A. Lange & Söhne Zeitwerk, 140.029F, White Gold

£53,500
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This Zeitwerk* by A. Lange & Söhne makes use of an innovative digital display, inspired by the very origins of the brand itself. Introduced in 2009, it combines a striking black dial with a white gold case, powered by an impressive hand-wound movement.

Telling Time Differently

A jump hour watch can be deceptively simple in appearance. Its execution, however, is rather more complicated. Aside from its polarising aesthetics, the difficulty of creating a jump hour movement contributes to this. The trick when designing these is controlling a large and sudden release of power, without cogs flying everywhere. The discs holding the numerals are normally quite large and take a lot of force to move from one notch to the next. This is why you will often find large, or double barrel springs in these pieces. In fact, to power both jumping hours and minutes, A. Lange & Söhne thickened their mainspring, flipped it upside down and then suspended it. This means that it is wound from the inside and unwinds from the outside, resulting in a much higher torque output than normal.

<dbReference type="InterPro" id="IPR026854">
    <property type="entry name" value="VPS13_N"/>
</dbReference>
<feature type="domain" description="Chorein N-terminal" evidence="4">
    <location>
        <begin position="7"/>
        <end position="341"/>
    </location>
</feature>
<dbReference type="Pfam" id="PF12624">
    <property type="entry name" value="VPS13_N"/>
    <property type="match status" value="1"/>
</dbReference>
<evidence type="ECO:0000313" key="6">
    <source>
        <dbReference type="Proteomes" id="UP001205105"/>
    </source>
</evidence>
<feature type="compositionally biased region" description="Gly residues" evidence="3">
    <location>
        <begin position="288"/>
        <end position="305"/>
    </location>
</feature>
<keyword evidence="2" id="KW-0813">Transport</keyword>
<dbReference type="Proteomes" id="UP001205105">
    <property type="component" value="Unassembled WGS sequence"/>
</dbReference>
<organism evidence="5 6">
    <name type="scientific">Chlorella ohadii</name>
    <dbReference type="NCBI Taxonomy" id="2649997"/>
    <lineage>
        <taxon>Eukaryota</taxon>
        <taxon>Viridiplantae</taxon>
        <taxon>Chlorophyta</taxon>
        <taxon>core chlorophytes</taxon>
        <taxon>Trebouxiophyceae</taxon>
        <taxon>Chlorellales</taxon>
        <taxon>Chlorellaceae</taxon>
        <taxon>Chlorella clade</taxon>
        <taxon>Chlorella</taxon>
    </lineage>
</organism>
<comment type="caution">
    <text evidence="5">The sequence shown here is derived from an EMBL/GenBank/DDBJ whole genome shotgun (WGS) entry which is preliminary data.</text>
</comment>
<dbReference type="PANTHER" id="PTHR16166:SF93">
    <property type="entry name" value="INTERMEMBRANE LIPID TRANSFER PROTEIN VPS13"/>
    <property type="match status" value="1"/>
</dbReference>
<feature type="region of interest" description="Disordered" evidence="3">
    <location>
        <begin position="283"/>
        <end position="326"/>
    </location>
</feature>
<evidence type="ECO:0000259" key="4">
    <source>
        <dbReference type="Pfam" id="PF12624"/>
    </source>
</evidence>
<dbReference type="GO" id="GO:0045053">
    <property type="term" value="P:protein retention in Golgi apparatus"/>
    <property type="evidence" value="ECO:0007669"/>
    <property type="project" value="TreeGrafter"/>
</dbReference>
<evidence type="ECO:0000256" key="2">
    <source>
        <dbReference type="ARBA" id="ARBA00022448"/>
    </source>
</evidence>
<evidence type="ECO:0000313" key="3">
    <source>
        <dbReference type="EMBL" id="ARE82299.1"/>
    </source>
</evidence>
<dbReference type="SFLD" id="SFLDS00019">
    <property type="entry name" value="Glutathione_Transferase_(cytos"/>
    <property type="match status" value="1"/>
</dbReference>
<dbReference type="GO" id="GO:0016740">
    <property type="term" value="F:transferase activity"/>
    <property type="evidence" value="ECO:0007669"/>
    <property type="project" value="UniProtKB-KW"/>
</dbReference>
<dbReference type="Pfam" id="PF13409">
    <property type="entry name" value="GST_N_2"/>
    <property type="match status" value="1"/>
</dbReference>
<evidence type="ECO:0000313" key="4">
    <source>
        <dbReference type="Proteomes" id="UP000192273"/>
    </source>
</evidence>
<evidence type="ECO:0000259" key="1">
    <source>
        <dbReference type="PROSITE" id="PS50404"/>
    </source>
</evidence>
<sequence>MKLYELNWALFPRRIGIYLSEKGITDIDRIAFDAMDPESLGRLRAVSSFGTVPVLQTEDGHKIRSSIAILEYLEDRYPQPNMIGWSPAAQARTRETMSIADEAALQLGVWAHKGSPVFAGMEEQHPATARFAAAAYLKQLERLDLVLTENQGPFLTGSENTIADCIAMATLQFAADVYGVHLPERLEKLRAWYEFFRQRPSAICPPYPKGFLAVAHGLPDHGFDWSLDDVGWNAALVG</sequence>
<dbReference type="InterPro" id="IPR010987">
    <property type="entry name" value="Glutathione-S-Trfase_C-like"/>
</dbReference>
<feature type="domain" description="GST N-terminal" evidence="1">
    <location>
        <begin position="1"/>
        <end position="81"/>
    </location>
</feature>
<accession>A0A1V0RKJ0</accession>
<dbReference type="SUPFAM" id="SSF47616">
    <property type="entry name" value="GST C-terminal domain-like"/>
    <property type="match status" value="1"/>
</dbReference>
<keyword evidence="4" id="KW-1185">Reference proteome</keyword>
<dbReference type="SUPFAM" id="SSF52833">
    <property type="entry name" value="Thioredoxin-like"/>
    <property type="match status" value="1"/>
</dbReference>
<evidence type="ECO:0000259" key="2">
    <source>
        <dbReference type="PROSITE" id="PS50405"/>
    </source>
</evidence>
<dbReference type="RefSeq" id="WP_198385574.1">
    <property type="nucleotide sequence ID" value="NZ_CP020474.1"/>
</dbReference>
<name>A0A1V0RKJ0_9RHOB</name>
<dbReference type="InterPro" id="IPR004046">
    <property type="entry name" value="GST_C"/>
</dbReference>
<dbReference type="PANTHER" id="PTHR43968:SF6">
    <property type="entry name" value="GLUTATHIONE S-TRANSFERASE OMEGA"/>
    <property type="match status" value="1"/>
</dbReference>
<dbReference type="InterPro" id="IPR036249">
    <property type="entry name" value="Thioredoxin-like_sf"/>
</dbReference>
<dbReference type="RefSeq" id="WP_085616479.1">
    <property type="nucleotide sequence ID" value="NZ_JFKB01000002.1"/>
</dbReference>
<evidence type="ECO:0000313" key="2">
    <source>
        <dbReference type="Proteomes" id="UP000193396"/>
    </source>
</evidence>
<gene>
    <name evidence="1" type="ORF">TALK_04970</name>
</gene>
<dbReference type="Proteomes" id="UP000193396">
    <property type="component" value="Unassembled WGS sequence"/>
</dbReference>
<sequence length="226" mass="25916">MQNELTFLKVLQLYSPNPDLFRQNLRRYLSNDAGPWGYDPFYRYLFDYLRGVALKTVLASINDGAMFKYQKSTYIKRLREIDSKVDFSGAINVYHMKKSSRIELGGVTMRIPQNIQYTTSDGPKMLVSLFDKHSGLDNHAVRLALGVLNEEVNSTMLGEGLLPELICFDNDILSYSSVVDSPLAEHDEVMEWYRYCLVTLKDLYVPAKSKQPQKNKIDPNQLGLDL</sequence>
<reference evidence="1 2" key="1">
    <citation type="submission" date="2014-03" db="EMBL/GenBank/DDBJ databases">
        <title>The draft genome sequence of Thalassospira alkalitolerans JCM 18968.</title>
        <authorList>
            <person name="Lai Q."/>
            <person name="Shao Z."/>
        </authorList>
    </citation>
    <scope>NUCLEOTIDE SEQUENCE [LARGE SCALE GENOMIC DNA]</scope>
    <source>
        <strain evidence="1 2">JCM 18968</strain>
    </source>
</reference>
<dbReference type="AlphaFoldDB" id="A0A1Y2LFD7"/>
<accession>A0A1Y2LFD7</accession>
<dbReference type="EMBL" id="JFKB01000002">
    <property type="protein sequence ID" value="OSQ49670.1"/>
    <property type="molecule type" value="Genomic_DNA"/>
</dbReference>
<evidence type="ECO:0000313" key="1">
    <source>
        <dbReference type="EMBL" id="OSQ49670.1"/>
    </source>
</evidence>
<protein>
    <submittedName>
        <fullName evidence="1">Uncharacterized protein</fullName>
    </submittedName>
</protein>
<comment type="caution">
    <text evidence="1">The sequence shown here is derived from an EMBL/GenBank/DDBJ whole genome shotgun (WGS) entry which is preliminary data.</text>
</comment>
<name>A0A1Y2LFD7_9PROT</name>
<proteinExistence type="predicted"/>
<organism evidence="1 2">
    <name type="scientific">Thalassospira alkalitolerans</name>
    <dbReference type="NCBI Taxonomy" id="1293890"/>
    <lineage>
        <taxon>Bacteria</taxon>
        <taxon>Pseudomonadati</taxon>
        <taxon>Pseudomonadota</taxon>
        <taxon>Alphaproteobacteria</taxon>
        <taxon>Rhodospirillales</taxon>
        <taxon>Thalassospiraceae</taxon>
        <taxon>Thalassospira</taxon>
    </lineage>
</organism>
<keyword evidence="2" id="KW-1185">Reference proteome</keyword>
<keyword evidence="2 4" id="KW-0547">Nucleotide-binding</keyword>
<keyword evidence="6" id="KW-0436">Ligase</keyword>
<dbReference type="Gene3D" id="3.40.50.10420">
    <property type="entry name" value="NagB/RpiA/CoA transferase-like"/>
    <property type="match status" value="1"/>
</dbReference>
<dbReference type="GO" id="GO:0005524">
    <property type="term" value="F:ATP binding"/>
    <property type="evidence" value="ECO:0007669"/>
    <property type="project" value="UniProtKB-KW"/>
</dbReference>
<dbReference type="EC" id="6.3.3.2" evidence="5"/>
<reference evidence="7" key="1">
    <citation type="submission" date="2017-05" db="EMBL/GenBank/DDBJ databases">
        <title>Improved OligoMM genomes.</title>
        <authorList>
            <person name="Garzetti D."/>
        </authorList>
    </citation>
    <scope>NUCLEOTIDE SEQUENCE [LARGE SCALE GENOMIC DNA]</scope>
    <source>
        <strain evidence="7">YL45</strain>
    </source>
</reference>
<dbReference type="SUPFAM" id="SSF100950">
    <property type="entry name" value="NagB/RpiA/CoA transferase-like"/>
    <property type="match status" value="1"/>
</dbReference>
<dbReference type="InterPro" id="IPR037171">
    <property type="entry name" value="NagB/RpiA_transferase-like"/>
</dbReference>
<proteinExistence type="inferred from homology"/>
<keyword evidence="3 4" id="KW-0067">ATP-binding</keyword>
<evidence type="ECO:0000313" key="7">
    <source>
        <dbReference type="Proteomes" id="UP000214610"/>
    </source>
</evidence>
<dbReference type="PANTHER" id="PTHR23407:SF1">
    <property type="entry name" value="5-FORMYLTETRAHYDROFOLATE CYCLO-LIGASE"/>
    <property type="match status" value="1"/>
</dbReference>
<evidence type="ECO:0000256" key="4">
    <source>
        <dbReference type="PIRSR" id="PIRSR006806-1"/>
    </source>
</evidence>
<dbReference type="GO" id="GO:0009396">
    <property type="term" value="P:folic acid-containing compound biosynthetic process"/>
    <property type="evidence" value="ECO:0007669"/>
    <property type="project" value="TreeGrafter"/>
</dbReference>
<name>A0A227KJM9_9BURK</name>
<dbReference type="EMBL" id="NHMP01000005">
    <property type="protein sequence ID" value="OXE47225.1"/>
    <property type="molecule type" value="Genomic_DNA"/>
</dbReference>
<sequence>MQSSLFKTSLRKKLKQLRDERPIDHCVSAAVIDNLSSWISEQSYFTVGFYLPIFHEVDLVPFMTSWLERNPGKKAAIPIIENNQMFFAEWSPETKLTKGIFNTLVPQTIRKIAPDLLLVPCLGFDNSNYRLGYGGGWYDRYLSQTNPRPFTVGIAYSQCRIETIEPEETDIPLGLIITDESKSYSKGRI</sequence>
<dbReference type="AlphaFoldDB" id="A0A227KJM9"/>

However, traditional watch movements and gear trains are not equipped to deal with these levels of torque. While they need to transfer enough of this possibly destructive energy, they also need to ensure that the excess is dissipated in a safe manner. Normal escapements can’t deal with it, which is why Journe used a remontoire d’égalité to ensure that the power delivered to the discs of his jumping Vagabondage models was perfectly regulated. This is especially important when you don’t only have to worry about jumping hours or minutes, but also seconds. A. Lange & Söhne went one step further and designed a remontoire with a free-spinning flywheel damper that uses blades to cause air resistance to safely release this extra energy.